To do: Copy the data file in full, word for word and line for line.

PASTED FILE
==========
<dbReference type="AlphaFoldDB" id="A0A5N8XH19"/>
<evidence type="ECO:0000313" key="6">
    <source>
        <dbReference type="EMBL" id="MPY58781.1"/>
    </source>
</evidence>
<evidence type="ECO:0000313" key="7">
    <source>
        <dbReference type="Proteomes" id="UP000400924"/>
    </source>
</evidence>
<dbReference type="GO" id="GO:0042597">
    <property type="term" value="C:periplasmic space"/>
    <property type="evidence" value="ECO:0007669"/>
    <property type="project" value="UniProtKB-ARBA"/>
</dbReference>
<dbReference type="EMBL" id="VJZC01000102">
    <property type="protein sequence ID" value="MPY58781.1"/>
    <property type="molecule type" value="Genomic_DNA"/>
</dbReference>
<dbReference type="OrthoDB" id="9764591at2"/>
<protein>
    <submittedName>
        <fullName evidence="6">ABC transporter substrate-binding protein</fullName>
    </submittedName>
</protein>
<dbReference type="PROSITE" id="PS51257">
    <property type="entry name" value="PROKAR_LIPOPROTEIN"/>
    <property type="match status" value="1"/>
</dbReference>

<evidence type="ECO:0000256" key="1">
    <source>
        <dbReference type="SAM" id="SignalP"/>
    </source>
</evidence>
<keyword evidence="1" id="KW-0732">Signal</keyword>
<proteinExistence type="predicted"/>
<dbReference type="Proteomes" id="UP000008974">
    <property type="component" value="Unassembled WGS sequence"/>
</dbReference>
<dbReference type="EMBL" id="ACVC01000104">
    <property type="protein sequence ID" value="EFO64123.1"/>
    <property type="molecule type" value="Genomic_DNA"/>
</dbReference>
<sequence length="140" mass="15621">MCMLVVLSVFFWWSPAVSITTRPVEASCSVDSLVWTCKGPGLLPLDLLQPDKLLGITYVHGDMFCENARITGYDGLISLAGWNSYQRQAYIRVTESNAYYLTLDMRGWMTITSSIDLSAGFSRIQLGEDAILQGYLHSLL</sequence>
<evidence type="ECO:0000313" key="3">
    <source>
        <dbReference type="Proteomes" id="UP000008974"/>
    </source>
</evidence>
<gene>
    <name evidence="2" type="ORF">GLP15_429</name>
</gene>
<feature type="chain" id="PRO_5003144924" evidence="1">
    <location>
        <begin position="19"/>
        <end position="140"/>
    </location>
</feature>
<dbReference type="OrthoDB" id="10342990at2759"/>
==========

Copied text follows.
<dbReference type="AlphaFoldDB" id="A0A5N8XH19"/>
<evidence type="ECO:0000313" key="6">
    <source>
        <dbReference type="EMBL" id="MPY58781.1"/>
    </source>
</evidence>
<evidence type="ECO:0000313" key="7">
    <source>
        <dbReference type="Proteomes" id="UP000400924"/>
    </source>
</evidence>
<dbReference type="GO" id="GO:0042597">
    <property type="term" value="C:periplasmic space"/>
    <property type="evidence" value="ECO:0007669"/>
    <property type="project" value="UniProtKB-ARBA"/>
</dbReference>
<dbReference type="EMBL" id="VJZC01000102">
    <property type="protein sequence ID" value="MPY58781.1"/>
    <property type="molecule type" value="Genomic_DNA"/>
</dbReference>
<dbReference type="OrthoDB" id="9764591at2"/>
<protein>
    <submittedName>
        <fullName evidence="6">ABC transporter substrate-binding protein</fullName>
    </submittedName>
</protein>
<dbReference type="PROSITE" id="PS51257">
    <property type="entry name" value="PROKAR_LIPOPROTEIN"/>
    <property type="match status" value="1"/>
</dbReference>

<evidence type="ECO:0000256" key="1">
    <source>
        <dbReference type="SAM" id="SignalP"/>
    </source>
</evidence>
<keyword evidence="1" id="KW-0732">Signal</keyword>
<proteinExistence type="predicted"/>
<dbReference type="Proteomes" id="UP000008974">
    <property type="component" value="Unassembled WGS sequence"/>
</dbReference>
<dbReference type="EMBL" id="ACVC01000104">
    <property type="protein sequence ID" value="EFO64123.1"/>
    <property type="molecule type" value="Genomic_DNA"/>
</dbReference>
<sequence length="140" mass="15621">MCMLVVLSVFFWWSPAVSITTRPVEASCSVDSLVWTCKGPGLLPLDLLQPDKLLGITYVHGDMFCENARITGYDGLISLAGWNSYQRQAYIRVTESNAYYLTLDMRGWMTITSSIDLSAGFSRIQLGEDAILQGYLHSLL</sequence>
<evidence type="ECO:0000313" key="3">
    <source>
        <dbReference type="Proteomes" id="UP000008974"/>
    </source>
</evidence>
<gene>
    <name evidence="2" type="ORF">GLP15_429</name>
</gene>
<feature type="chain" id="PRO_5003144924" evidence="1">
    <location>
        <begin position="19"/>
        <end position="140"/>
    </location>
</feature>
<dbReference type="OrthoDB" id="10342990at2759"/>